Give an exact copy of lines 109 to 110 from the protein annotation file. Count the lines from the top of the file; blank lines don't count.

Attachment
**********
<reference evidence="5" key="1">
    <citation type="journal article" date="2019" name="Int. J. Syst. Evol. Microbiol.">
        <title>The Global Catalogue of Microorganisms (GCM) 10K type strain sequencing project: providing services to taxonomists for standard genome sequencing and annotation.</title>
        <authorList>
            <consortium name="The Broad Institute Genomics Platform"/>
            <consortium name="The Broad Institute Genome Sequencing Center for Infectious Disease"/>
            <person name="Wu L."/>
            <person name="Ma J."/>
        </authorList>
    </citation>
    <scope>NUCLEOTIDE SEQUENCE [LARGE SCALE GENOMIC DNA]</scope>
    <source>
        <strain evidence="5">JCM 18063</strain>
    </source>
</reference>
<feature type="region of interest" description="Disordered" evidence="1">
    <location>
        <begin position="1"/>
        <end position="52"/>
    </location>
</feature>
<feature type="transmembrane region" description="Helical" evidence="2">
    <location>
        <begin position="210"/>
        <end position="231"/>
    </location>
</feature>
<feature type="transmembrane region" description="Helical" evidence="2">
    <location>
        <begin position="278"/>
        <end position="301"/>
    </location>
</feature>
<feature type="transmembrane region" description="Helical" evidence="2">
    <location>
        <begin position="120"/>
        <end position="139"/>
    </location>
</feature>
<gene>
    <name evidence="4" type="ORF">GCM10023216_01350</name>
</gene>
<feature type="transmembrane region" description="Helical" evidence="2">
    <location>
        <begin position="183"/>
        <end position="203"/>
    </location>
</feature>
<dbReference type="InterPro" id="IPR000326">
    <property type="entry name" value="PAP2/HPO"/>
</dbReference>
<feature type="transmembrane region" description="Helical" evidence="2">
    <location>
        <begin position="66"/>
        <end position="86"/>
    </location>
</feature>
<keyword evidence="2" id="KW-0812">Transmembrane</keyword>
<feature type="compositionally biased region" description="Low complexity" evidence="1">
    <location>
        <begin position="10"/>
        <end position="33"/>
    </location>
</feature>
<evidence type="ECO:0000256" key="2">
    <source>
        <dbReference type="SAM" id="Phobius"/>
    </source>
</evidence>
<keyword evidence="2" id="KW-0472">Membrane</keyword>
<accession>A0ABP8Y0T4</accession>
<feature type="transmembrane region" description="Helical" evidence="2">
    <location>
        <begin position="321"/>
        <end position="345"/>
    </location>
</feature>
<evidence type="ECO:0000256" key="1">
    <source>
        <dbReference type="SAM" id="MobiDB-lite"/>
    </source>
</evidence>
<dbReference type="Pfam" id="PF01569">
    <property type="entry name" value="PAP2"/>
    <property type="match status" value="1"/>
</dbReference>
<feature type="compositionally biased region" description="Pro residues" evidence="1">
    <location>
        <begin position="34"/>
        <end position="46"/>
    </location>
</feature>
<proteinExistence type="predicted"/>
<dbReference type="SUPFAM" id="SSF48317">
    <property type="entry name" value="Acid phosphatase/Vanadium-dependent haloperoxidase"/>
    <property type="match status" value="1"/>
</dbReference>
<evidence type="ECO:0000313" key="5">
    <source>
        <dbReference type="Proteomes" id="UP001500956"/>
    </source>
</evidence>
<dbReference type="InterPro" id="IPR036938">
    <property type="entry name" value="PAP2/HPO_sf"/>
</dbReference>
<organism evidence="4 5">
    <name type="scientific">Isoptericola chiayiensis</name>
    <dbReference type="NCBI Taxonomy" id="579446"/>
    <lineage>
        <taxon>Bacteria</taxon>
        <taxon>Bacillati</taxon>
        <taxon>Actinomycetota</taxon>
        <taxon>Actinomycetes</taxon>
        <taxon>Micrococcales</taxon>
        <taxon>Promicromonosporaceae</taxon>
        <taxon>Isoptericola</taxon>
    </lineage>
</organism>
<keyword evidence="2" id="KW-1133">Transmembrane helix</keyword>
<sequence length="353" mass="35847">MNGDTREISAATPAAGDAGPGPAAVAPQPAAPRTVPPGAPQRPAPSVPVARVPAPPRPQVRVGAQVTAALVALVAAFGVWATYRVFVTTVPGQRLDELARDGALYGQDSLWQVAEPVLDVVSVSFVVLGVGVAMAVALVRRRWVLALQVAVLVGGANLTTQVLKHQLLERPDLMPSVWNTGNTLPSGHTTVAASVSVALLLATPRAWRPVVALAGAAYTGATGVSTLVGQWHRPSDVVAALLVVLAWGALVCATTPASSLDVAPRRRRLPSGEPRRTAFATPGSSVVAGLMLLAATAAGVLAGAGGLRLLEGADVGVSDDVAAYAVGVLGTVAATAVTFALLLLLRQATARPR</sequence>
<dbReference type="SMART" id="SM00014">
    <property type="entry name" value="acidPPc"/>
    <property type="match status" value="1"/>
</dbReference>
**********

    <lineage>
        <taxon>Bacteria</taxon>